France 1896

Manifesto of the Federation of Labor Exchanges

Source: Jean Maitron, Le Mouvement Anarchiste en France, Vol. Paris, Maspero, 1975;
Translated: by Mitchell Abidor;
CopyLeft: Creative Commons (Attribute & ShareAlike) 2009.

Up until today willingly confined to the role of organizers of the proletariat, the Labor Exchanges of France have now entered the economic struggle, and on this May 1, chosen a few years ago by international socialism to express the wishes of the working class, they have come to reveal their ideas and the goals they are pursuing.

Convinced that institutions have a larger part than individuals in social ills, since these institutions, in preserving and accumulating the errors of generations, make living men the prisoners of the errors of their predecessors, the Labor Exchanges declare war on all that constitutes, supports, and strengthens the social organism. Taking confidence from the sufferings and lamentations of the proletariat, they know that the worker aspires, not to taking the place of the bourgeoisie, to creating a “workers” state, but to the equalizing of conditions and to giving each being the satisfaction his needs demand. And so, along with all socialists, they aim to substitute for private property and its horrible train of poverty and iniquity, free life on a free earth.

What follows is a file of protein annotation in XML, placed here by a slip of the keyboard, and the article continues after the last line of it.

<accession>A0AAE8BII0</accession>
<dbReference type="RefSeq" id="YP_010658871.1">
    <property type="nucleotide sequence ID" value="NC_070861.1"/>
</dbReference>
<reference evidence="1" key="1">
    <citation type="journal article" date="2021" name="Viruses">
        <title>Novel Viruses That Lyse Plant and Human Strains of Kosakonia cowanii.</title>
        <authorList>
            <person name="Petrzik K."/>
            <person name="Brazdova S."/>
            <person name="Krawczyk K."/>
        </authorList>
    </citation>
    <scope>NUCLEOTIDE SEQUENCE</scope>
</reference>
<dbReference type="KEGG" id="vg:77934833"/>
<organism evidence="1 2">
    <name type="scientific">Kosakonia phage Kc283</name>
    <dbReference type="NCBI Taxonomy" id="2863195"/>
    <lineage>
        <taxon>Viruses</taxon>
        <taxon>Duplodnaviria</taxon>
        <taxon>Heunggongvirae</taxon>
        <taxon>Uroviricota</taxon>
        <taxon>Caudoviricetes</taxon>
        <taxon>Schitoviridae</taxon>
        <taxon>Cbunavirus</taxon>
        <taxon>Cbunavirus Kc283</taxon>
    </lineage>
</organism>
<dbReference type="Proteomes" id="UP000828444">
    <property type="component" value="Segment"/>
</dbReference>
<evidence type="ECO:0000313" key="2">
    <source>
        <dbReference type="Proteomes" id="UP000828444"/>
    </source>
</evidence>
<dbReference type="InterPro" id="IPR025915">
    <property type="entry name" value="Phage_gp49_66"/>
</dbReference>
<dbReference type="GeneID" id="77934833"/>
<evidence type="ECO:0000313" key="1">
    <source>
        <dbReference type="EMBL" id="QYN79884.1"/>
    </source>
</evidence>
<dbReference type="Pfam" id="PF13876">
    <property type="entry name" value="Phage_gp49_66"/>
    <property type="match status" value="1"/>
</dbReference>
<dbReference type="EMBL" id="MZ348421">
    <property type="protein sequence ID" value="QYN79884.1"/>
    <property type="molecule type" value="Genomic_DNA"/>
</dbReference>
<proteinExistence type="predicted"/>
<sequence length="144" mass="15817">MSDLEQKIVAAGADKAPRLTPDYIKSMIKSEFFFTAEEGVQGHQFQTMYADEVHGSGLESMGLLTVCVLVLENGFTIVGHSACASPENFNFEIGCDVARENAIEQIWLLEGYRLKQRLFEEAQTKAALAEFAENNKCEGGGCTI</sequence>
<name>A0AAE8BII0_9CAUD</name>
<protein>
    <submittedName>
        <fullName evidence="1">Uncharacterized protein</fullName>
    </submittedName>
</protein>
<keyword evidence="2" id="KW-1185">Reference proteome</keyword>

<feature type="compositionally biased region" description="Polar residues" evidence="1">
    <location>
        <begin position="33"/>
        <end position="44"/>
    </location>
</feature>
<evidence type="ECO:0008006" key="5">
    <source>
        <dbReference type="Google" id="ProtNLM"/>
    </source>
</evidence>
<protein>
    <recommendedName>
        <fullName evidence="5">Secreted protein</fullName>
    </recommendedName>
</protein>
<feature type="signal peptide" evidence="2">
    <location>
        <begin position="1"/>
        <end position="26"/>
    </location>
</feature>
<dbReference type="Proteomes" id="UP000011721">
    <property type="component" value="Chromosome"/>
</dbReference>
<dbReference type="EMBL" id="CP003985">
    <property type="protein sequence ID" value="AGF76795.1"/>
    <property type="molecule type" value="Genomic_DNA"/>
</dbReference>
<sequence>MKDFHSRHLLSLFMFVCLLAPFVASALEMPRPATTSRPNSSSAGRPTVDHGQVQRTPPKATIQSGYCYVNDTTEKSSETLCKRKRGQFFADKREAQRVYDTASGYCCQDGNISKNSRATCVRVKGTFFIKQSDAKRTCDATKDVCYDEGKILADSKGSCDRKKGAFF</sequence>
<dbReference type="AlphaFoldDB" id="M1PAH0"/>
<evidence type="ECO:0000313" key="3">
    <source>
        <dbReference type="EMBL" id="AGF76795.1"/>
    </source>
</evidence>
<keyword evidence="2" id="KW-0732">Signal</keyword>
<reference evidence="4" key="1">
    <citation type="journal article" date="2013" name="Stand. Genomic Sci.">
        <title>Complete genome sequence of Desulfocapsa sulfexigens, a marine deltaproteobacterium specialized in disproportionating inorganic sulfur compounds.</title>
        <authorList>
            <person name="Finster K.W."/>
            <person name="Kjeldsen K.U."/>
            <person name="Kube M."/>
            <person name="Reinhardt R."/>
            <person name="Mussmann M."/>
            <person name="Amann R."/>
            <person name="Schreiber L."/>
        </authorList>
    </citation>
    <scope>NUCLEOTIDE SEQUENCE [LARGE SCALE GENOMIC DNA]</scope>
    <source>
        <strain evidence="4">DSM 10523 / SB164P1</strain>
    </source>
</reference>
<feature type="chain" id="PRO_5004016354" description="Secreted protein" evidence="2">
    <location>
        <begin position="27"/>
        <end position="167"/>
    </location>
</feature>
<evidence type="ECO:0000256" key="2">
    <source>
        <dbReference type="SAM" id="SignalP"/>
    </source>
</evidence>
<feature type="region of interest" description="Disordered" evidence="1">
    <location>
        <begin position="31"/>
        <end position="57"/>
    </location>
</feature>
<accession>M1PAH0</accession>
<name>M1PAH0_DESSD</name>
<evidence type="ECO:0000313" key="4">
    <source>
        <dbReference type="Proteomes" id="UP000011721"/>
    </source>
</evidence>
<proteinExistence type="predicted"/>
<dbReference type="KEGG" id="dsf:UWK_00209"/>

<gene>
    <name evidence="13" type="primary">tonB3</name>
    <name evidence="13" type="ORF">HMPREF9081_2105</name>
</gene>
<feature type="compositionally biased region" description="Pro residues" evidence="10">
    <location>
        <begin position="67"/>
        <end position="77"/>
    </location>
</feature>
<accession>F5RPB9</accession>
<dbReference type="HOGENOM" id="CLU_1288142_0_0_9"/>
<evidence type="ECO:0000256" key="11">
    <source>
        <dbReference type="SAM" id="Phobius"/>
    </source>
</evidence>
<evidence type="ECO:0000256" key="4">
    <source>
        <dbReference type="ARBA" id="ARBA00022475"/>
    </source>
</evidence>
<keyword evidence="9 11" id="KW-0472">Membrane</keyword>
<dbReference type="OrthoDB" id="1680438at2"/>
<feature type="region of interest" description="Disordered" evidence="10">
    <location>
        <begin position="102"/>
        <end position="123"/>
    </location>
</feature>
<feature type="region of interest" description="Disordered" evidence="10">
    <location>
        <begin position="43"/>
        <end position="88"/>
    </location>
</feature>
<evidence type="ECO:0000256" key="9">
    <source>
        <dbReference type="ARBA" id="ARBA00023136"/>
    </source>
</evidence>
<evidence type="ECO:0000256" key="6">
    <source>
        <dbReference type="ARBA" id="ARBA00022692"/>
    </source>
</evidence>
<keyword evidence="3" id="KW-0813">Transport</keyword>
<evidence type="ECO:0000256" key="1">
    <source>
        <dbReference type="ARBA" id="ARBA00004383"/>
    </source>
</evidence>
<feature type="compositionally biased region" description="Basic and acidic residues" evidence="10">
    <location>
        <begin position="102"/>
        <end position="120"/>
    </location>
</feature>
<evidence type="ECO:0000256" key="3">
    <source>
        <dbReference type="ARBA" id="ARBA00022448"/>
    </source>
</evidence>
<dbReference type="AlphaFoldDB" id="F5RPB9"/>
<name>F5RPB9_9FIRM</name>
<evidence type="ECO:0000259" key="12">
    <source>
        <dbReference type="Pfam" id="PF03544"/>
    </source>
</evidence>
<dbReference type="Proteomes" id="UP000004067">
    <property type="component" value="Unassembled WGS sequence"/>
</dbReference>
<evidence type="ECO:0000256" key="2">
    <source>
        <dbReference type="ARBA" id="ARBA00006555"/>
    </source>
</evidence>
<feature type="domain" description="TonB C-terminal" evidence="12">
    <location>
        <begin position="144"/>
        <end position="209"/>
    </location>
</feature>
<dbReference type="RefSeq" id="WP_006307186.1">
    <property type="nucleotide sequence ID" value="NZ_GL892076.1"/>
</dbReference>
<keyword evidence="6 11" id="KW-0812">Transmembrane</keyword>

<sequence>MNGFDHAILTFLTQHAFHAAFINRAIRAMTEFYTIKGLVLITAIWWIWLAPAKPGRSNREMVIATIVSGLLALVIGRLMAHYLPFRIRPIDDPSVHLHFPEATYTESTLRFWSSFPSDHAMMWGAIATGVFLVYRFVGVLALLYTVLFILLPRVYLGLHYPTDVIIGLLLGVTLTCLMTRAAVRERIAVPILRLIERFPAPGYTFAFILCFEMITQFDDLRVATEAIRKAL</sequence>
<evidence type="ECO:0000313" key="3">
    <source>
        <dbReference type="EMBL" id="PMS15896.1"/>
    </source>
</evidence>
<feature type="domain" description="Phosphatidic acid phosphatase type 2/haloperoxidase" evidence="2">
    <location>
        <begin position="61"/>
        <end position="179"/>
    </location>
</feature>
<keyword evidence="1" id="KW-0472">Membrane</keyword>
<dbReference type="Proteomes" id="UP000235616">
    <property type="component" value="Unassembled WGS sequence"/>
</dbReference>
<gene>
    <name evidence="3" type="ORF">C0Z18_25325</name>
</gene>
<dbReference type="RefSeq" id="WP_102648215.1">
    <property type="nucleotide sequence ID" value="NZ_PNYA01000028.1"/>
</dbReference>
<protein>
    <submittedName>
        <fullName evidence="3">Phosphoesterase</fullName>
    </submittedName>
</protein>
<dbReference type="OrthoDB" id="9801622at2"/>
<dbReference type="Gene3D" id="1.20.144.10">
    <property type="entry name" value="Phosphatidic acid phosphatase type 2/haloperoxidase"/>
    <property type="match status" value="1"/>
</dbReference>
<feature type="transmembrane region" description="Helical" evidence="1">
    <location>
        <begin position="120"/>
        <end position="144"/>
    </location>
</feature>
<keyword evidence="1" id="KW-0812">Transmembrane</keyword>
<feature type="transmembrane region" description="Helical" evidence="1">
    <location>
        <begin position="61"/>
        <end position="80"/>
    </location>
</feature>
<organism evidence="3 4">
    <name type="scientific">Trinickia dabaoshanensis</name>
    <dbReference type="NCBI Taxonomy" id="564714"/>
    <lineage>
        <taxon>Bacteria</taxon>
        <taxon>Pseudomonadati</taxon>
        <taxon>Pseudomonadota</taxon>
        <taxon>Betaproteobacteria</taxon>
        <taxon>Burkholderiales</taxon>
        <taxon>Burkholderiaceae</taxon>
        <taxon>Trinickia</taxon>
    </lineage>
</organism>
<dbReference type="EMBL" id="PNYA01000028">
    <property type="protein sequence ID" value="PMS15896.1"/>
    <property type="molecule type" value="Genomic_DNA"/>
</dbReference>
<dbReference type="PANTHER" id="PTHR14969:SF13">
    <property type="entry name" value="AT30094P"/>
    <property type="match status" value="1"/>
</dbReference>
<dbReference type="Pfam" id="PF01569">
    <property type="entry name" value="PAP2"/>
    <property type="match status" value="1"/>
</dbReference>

With this goal in mind, and knowing that man’s virility is proportional to the sum of his well-being, they associate themselves with all demands likely – by ameliorating however little the immediate condition of the proletariat – to liberate him from the demoralizing concern for daily bread and consequently increasing his contribution to the common labor of emancipation.

They demand the reduction of the work day, the fixing of a minimum wage, the respect for the right to resistance to employer exploitation, the free concession of all things indispensable to existence: bread, lodging, schooling, medical care; they strive to free their members from the anguish of unemployment and the worries of old age by wresting from capital the iniquitous tithe it takes from labor.

But they know that none of this can resolve the social problem; that the proletariat will never emerge triumphant from those struggles in which it will only oppose to money’s formidable strength the endurance sadly acquired through centuries of privation and servitude. And so it calls on all workers who have until now remained isolated to come to them, to contribute their numbers and their energy. The day – and it is not far off – when the proletariat will have constituted a gigantic association conscious of its interests and of the means of assuring victory, this day there will no longer be capital, no longer be poverty, no more classes, no more hatred. The social revolution will be accomplished!

For the Federation of Labor Exchanges
The Secretary
Fernand Pelloutier